Types of skills the show teaches:
Beakman’s world is first and foremost a Science show. However mundane or wacky the experiments he performs and the facts he presents are they are all borne out by scientific experiment. The goal of the show is to show kids how to see the scientific workings of the world in virtually everything in their environment and to stimulate their curiosity and wonder about why the world around them operates and functions as it does..

Site review: This is a show that kids can really connect to and get enthusiastic about regardless of the level of scientific interest with which they initially approach it. Kids who are more scientifically minded will get swept in immediately by the varied and often unorthodox and unusual experiments performed on the show.

Kids who are less scientific minded will be so drawn in by the high concentration of humor packed into the show keeping it constantly funny even when serious scientific principles are being discussed that they tend to want to watch more. And of course as with any program you watch, you tend to pick up facts, even incidentally, while concentrating on the humor. I’ve often had my kids wanting to try out experiments they’d seen on Beakman, telling us about them or discussing it amongst themselves.

My kids perspective: My kids are constantly asking me to try and find them more episodes of this show. Unfortunately, the supply appears to be limited. I’ve put everything that I’ve managed to find in the Kiducation Corner but even so I’ve had trouble finding anything from seasons 2, 3, and 5. If anyone knows where I could get ahold of them you’ll have a thankful father here. It doesn’t matter when you see this, let me know as my kids will still probably want to watch Beakman when they’re in their 30s!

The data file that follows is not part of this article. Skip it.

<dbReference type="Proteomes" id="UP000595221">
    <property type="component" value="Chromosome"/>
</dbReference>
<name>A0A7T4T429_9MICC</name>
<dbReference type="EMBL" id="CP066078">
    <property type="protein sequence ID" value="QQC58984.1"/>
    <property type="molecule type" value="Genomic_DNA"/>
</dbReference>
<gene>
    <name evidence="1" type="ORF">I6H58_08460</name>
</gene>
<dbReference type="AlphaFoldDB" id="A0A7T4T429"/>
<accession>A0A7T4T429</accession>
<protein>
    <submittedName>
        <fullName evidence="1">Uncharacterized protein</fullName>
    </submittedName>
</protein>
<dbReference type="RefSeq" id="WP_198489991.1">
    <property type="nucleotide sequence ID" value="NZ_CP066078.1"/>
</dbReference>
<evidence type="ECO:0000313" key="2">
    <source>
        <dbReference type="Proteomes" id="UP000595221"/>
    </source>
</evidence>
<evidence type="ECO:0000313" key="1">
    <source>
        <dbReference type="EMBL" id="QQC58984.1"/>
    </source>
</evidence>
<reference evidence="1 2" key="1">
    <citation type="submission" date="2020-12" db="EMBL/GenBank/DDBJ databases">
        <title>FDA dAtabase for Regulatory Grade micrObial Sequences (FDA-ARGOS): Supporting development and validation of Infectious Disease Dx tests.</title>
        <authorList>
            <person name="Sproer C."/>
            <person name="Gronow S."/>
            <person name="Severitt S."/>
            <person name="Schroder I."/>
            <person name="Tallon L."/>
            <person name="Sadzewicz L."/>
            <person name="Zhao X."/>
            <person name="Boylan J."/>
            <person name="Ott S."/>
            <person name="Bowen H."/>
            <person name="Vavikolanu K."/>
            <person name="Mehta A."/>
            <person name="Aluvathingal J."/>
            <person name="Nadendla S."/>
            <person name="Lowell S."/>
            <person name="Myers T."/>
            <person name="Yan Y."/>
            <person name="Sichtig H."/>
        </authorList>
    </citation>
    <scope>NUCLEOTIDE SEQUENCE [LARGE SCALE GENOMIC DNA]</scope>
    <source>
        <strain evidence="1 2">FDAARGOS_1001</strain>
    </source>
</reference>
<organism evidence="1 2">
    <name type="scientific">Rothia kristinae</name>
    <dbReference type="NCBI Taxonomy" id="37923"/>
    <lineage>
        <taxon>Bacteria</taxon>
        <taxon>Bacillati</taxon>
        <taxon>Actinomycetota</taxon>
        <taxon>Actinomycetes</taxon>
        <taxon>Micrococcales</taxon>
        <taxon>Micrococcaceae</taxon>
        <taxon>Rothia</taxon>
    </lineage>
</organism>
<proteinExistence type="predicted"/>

Anecdotal:

Just this past week my kids tried a “recipe” Beakman had mentioned in one of the episodes in which he created apple Jello using unflavored gelatin and apple juice. Now I don’t know what exactly went wrong but it came out tasting more like apple flavored rubber than jello. The point is that even though this was just an incidental mention in the Beakman episode in question, the moment they heard we had unflavored gelatin they rushed to try out this recipe simply because they’d ‘heard Beakman mention it’ and they wanted to see if it would taste good. Regardless of whether the failure was theirs or Beakman’s, the very fact that having gelatin in the house caused them to say ‘let’s experiment with it’ already shows a positive influence at work.

Similar shows:
Bill Nye the Science Guy, Mister Wizard

One Response to “Beakman’s World – Inside The Glad Scientist’s Laboratory”

  1. Elizabeth Mcdonald Says:

    Our kids are huge Beakman fans and yes – he keeps me laughing as well. Clearly you’re a person who understands the kind of shows kids will both enjoy and learn from. Kudos to you and I’m going to follow your site from now on.